Holding the Adults Responsible

The news has been covering a recent story about a few middle school students who took cell phone pictures of girls in the locker room, then shared the pictures. The students (ages 13-14) were charged with criminal activity.

Gail Rosenblum had an insightful column in the StarTribune about using this as a time to instruct, not to punish. I agree with her 100%, and would even go further than that. While the students need to be held responsible for their behavior (they are getting many hours of community service – an appropriate response), I think adults in their lives should be held responsible as well.

Rosenblun states, “As obvious as it may seem, we need to keep explaining the rules…” She’s exactly right. Kids need to be taught appropriate usage and behavior with these tools, just like they need to be taught appropriate use and behavior in riding a bike or eating dinner. They need to know these skills in addition to geometry, history, etc.

Parents need to participate in this. Parents are often the worst offenders. Rosenblum acknowledges that adults need to follow the good behavior rules, too.  A couple of weeks ago, we attended a recital at my son’s school There was a man, we assume the dad of one of the performers, sitting way in the back, in the group of 8th grade students. Was he interacting with them? Nope – he was on his phone the entire concert, except the few minutes the group that his child was performing with was on. What kind of model was this? Seeing a parent do this basically gave this whole group of 8th graders permission to pull out their phones and text, surf, etc., during the concert. That is not ok.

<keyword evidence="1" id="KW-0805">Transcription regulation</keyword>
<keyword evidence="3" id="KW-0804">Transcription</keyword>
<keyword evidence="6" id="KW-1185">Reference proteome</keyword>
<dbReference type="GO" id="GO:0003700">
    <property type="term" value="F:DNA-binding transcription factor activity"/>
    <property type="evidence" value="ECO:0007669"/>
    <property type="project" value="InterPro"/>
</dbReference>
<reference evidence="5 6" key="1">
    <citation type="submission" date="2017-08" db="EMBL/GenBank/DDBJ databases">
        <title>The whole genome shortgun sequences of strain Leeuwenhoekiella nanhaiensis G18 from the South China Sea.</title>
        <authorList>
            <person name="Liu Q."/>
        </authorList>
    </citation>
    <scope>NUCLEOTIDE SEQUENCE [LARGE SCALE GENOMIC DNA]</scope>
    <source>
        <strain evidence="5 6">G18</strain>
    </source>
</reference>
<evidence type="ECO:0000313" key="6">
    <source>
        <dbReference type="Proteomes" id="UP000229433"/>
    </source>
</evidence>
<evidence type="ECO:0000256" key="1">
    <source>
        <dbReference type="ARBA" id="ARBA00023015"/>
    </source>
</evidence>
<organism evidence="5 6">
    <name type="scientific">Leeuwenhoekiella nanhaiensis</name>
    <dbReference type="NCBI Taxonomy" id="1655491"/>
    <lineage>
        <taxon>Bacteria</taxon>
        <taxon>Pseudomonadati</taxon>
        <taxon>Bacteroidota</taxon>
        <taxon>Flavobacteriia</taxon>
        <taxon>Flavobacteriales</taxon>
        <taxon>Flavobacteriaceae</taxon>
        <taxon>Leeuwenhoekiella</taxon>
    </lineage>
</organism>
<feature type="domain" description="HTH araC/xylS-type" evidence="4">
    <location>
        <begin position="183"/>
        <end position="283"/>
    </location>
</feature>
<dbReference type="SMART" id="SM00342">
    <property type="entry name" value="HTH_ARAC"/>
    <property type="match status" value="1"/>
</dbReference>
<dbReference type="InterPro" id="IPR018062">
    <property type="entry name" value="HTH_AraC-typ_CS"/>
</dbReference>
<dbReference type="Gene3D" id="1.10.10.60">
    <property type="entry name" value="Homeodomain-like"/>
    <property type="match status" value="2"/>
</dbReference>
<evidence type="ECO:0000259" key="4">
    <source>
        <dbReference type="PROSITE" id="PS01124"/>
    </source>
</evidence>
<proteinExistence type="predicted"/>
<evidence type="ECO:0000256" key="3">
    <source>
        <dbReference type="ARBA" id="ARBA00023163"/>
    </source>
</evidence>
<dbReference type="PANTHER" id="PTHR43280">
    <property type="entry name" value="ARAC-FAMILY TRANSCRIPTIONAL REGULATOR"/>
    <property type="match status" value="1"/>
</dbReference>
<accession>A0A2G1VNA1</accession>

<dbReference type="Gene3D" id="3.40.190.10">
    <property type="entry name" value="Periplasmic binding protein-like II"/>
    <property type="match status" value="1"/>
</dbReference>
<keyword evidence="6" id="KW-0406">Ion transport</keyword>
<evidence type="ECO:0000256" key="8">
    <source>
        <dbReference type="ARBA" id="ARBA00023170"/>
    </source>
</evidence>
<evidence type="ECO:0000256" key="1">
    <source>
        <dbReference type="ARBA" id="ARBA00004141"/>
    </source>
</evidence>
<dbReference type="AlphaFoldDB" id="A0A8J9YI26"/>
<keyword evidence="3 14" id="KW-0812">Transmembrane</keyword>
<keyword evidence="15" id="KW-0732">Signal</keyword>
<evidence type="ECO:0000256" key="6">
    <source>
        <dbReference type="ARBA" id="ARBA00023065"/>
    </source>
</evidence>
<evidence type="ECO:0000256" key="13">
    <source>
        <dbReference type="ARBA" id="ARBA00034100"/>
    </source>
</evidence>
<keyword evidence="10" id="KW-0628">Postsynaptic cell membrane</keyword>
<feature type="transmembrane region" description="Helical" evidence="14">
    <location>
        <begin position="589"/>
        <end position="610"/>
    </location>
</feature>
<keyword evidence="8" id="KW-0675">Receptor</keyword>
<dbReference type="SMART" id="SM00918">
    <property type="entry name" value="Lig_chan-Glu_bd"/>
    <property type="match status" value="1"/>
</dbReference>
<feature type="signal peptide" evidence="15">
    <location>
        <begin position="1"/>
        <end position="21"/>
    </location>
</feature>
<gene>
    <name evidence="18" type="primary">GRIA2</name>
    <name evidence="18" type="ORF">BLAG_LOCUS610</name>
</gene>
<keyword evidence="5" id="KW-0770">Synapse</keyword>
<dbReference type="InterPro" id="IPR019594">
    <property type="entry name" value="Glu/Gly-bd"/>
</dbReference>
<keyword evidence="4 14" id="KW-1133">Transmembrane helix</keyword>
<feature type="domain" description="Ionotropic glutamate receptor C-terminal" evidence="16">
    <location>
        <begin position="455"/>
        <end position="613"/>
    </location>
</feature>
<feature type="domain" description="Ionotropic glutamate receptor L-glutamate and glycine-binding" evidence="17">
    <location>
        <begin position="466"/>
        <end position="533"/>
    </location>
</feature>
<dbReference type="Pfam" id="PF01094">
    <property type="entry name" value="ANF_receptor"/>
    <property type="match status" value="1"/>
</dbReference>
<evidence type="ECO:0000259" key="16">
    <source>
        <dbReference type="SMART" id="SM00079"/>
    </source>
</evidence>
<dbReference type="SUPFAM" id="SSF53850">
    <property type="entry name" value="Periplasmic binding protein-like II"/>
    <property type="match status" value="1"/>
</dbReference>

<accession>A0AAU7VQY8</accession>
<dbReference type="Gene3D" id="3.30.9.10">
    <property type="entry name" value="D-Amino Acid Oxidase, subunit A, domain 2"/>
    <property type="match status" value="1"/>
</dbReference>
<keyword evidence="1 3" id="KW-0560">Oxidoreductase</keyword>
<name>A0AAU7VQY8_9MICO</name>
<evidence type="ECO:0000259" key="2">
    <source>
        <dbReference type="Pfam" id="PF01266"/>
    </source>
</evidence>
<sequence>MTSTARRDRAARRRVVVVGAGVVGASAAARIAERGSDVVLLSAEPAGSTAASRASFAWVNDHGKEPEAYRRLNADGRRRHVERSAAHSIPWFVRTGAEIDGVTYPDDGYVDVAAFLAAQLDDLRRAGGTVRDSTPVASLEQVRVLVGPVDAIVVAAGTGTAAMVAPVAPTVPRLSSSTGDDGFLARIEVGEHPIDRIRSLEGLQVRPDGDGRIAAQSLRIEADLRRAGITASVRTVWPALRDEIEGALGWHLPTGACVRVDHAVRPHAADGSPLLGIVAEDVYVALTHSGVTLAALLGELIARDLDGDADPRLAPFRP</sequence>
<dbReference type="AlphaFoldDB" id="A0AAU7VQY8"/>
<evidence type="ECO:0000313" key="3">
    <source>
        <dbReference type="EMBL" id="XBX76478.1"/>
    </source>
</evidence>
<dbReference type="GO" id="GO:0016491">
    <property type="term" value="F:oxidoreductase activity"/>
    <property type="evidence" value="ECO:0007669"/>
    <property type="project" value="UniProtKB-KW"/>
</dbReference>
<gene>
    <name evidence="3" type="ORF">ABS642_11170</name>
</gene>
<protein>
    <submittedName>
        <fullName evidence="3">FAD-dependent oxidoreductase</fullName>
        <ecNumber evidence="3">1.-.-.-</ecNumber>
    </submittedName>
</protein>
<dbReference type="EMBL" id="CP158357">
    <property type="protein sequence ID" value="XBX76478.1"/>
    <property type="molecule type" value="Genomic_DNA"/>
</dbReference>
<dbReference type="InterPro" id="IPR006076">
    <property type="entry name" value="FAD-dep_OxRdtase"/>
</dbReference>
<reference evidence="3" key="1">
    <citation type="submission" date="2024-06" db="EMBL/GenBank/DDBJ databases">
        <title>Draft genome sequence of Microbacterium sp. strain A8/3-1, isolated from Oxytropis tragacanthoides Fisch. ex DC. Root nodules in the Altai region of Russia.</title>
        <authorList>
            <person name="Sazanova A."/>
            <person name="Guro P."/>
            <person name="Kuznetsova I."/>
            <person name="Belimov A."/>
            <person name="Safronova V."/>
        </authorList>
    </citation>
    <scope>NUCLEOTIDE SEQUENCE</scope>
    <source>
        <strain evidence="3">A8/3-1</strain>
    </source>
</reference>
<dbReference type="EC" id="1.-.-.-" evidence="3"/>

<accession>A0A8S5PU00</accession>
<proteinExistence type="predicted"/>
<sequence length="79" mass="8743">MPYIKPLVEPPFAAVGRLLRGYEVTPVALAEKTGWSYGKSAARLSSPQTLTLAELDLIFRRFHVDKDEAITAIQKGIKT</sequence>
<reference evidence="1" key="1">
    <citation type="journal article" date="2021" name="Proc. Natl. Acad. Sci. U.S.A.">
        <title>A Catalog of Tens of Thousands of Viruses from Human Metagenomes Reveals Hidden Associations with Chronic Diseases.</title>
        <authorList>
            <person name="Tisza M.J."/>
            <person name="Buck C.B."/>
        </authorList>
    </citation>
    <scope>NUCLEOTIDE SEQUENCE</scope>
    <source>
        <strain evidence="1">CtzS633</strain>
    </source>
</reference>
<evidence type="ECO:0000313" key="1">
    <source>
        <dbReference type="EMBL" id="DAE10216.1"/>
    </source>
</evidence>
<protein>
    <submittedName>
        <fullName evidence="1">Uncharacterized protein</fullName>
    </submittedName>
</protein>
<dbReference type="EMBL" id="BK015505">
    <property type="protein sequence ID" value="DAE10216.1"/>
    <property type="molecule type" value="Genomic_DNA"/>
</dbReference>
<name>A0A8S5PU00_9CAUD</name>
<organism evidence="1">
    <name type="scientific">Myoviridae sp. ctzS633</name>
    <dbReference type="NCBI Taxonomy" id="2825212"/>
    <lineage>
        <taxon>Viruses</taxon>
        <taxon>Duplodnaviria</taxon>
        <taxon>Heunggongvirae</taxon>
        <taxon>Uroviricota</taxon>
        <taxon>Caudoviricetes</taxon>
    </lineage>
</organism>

Teachers and administrators need to participate as well. We know this. It needs to happen. This is why saying NO PHONES or devices is not a good policy. I guarantee you the kids are using them anyway.

This school happens to have a pretty solid cell phone use policy – phones are allowed for academic reasons. I don’t have any idea what the school does to teach digital responsibility, and these things can happen no matter what you teach. But it is a wake up call to others that schools and parents MUST be teaching these expectations to students.

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